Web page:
Here we summarize much of what happened after the Battle of Blair Mountain, as many miners and their families weathered treason trials and years more struggle. We conclude by celebrating the modern struggle to save the Blair Mountain battlefield from strip mining, and the citizen archaeology which has been pivotal to shaping our understanding of a history which was nearly buried by the state and coal company narratives.

As Creative Director, I designed and built all of these exhibits, starting as soon as the drywall seams were dry and sanded (I did some of that work too). But it takes a lot of dedicated work and specialization to pull something off on this scale. When it came to the process of creating the narrative structure of the exhibits, I worked most closely with historian/author Chuck Keeney, who wrote most of the museum labels and created timelines which run throughout the exhibits, putting the West Virginia Mine Wars into both national and international context. I also worked closely with museum director Kenzie New Walker, historian/author/board president Catherine Moore, and board member/retired public school art teacher/local history keeper Wilma Steele.

Members of UMWA Local 1440:
Danny Collins, Terry Steele, Hawkeye Dixon, Dennis Dixon, Danny Whitt, and all the good folks there who have supported us from day one.

Museum Volunteers: 
Jinny Turman, Marvin Jones, Jordan Walker, Don Slifer (my dad!), Zach Rissman, Chad Cordell, David Baghdadi, Brandon Nida, Doug Estepp, Danny Lutz, and David Tabb

…and our amazing museum board members: 
Wilma Steele, Courtney Boyd, Lou Martin, Chuck Keeney, Cat Moore, Katey Lauer, Francine Jones, and Barbara Ellen Smith. (Welcome to brand new board members Howard Phillips, Lindsay Shade, and Virginia Thomas!) Special thanks to Kim McCoy, our shop manager and docent!

What would we do without these specialists: 

  • Terry Steele did anything and everything he could to help, including painting with me for hours while listening to a lot of John Prine and Gillian Welch.
  • Ben Grubb fabricated our bomb replica.
  • Ramon Camacho helped immensely as our lighting consultant.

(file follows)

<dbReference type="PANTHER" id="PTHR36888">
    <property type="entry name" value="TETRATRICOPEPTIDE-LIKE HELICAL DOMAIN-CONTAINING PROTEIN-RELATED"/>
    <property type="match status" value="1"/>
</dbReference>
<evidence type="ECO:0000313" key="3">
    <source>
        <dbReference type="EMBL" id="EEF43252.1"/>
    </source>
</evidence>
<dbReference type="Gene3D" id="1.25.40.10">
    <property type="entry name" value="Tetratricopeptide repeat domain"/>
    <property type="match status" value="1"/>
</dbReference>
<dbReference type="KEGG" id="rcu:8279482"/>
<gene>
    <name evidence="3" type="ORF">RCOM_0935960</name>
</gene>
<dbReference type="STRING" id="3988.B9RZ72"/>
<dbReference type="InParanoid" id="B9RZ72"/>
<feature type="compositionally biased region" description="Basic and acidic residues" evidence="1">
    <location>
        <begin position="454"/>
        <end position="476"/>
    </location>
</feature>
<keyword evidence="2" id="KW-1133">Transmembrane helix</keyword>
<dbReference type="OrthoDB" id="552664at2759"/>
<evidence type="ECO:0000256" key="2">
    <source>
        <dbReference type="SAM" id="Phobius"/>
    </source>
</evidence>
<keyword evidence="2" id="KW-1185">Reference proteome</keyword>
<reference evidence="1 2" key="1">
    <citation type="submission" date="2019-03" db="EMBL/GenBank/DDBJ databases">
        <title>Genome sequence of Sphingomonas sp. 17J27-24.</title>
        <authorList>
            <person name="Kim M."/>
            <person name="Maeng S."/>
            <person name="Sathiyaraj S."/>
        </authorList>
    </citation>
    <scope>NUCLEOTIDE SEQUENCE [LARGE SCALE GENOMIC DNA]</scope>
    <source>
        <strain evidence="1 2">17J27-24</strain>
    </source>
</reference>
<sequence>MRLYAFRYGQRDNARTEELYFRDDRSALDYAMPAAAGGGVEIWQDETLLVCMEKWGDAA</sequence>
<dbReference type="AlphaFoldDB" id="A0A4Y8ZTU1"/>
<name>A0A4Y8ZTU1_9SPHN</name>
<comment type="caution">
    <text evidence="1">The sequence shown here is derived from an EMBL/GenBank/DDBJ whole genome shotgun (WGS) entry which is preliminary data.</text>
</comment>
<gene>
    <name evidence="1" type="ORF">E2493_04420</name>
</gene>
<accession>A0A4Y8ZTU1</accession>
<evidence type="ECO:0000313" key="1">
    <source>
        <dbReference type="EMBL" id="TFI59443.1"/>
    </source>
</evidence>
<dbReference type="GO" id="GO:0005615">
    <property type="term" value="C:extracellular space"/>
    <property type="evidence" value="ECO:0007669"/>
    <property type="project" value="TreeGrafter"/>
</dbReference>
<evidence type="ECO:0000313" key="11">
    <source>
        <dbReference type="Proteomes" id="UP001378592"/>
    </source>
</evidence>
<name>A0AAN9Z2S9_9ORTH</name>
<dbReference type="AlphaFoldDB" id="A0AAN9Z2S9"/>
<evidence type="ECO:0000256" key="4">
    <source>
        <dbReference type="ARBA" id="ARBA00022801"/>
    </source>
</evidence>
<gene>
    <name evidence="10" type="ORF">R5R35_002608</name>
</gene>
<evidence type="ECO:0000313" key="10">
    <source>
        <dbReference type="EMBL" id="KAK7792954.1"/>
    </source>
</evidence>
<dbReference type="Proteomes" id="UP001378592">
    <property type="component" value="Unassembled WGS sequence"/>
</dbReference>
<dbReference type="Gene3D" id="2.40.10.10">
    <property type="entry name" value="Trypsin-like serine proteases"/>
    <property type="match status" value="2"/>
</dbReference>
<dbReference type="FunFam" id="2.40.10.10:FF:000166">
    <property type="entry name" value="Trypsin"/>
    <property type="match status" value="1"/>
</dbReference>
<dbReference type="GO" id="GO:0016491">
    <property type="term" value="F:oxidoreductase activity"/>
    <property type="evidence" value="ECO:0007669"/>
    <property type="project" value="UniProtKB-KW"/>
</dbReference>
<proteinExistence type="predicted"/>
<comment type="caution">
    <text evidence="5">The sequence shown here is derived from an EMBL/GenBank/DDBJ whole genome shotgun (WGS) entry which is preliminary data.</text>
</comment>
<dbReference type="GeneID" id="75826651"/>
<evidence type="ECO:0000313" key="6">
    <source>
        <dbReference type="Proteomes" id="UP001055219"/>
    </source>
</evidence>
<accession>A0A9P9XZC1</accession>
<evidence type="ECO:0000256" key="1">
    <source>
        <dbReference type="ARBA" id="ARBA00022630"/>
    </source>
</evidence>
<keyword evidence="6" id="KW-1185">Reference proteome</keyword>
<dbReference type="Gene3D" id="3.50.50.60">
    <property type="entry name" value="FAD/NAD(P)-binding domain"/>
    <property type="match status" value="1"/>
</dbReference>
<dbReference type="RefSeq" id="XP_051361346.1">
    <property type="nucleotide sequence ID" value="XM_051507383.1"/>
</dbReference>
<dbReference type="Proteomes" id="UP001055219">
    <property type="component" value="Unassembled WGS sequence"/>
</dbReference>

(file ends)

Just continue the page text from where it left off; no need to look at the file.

• Rebecca Susman updated the replica tent that she first built in 2015.
  • Amalia Tonsor did some expert faux aging work on that tent.
  • Jenn Gooch fabricated two stunning pieces of period clothing for exhibition.
  • Christian Shaknaitis hand-painted two incredible period-specific signs.
  • Kristen Zamborsky and the team at AlphaGraphics in Pittsburgh managed all of our digital printing, from photo reproductions which we framed to a giant mesh banner that we cloaked the side of our building with.
  • Gerty Tonjum built a couple of new exhibition cases to spec.
  • Randy Marcum & Aaron Parsons helped us dig deep for some new archival images at the West Virginia State Archives.
  • Doug Estepp, Danny Lutz, and David Tabb brought pieces of an old jail cell across the state just in time for me to install one in the museum before we opened.

And we really can’t thank Danny Collins enough, as he ran around like a hero and did every single thing we couldn’t figure out, from all the electrical work to anything needing an expert craftsman.


Until we can get into something of a regular schedule, you know, some day, check our Facebook page for updates about current opportunities to visit! We’ve got some nice merch in our shop if you wanna show some support, and if you really want to get involved, we have a membership program! 

This fall and winter I’m working on overhauling our website and doing some in-depth cataloging and documentation of our collection, stay tuned!

Subjects
HistoryLabor